Alcoholics Anonymous, 4th Edition, Free eBook
|eBooks - Life|
|August 30 2007|
Alcoholics Anonymous: The Story of How Many Thousands of Men and Women Have Recovered from Alcoholism, the fourth edition of the book “Alcoholics Anonymous, published by Alcoholics Anonymous World Services, 2002.
It's more than a book. It's a way of life. Alcoholics Anonymous-the Big Book-has served as a lifeline to millions worldwide. First published in 1939, Alcoholics Anonymous sets forth cornerstone concepts of recovery from alcoholism and tells the stories of men and women who have overcome the disease. With publication of the second edition in 1955, the third edition in 1976, and now the fourth edition in 2001, the essential recovery text has remained unchanged while personal stories have been added to reflect the growing and diverse fellowship. The long-awaited fourth edition features 24 new personal stories of recovery.
Preface: THIS IS the fourth edition of the book “Alcoholics Anonymous.” The first edition appeared in April 1939, and in the following sixteen years, more than 300,000 copies went into circulation. The second edition, published in 1955, reached a total of more than 1,150,500 copies. The third edition, which came off press in 1976, achieved a circulation of approximately 19,550,000 in all formats.
Because this book has become the basic text for our Society and has helped such large numbers of alcoholic men and women to recovery, there exists strong sentiment against any radical changes being made in it. Therefore, the first portion of this volume, describing the A.A. recovery program, has been left largely untouched in the course of revisions made for the second, third, and fourth editions. The section called “The Doctor’s Opinion” has been kept intact, just as it was originally written in 1939 by the late Dr. William D. Silkworth, our Society’s great medical benefactor.
The second edition added the appendices, the Twelve Traditions, and the directions for getting in touch with A.A. But the chief change was in the section of personal stories, which was expanded to reflect the Fellowship’s growth. “Bill’s Story,” “Doctor Bob’s Nightmare,” and one other personal history from the first edition were retained intact; three were edited and one of these was retitled; new versions of two stories were written, with new titles; thirty completely new stories were added; and the story section was divided into three parts, under the same headings that are used now.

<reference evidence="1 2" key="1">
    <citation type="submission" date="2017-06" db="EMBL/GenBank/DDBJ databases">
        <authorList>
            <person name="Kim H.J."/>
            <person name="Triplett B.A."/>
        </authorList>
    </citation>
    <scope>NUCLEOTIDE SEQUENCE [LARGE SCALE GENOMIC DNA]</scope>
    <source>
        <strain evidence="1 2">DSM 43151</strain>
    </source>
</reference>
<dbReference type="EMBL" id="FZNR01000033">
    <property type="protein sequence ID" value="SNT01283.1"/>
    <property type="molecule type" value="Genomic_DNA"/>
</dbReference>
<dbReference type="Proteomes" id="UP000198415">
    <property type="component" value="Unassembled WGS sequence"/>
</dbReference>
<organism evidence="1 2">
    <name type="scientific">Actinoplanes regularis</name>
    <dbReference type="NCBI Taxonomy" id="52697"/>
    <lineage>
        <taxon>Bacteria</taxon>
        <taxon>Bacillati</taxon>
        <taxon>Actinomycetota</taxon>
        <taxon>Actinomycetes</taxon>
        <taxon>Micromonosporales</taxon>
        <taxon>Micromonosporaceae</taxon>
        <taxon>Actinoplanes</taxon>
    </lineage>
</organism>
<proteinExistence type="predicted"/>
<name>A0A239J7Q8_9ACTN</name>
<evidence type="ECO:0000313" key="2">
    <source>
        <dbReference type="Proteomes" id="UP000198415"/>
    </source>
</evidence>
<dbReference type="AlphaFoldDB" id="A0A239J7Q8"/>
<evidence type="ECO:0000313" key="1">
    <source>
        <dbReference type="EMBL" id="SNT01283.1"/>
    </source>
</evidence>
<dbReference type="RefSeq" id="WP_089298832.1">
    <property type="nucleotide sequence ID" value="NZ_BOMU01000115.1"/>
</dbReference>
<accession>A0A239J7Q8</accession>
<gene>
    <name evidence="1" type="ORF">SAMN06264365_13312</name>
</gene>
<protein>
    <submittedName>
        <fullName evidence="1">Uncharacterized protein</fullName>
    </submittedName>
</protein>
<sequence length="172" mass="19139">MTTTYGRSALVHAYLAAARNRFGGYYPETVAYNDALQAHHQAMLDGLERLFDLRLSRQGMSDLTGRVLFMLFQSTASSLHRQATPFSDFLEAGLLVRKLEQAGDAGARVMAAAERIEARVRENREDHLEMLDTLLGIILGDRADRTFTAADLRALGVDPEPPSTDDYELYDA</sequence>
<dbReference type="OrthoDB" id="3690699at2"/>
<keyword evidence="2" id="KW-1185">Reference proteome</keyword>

In the third edition, Part I (“Pioneers of A.A.”) was left unchanged. Nine of the stories in Part II (“They Stopped in Time”) were carried over from the second edition; eight new stories were added. In Part III (“They Lost Nearly All”), eight stories were retained; five new ones were added.
This fourth edition includes the Twelve Concepts for World Service and revises the three sections of personal stories as follows. One new story has been added to Part I, and two that originally appeared in Part III have been repositioned there; six stories have been deleted. Six of the stories in Part II have been carried over, eleven new ones have been added, and eleven taken out. Part III now includes twelve new stories; eight were removed (in addition to the two that were transferred to Part I).
All changes made over the years in the Big Book (A.A. members’ fond nickname for this volume) have had the same purpose: to represent the current membership of Alcoholics Anonymous more accurately, and thereby to reach more alcoholics. If you have a drinking problem, we hope that you may pause in reading one of the forty-two personal stories and think: “Yes, that happened to me”; or, more important, “Yes, I’ve felt like that”; or, most important, “Yes, I believe this program can work for me too.”
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Published by Alcoholics Anonymous World Services (AA).
Alcoholics Anonymous (AA) is an informal society for recovering alcoholics. Members meet in local groups that vary in size from a handful to many hundreds of individuals. In 2001 there were 100,000 groups worldwide, making a global community of more than two million recovering alcoholics.
The stated primary purpose of the society is "to stay sober and help other alcoholics to achieve sobriety." AA teaches that an alcoholic, in order to recover, should abstain completely from alcohol on a daily basis; the society in turn offers a community of recovering people who support each other by "sharing experience, strength and hope" and often by working the suggested Twelve Steps together.
Alcoholics Anonymous was the first 12-step program and has been the model for similar recovery groups such as Al-Anon/Alateen, Gamblers Anonymous, Narcotics Anonymous, Sexaholics Anonymous, and Overeaters Anonymous. Al-Anon and Alateen are companion programs designed to provide support for relatives and friends of alcoholics. (More news from wikipedia.org)
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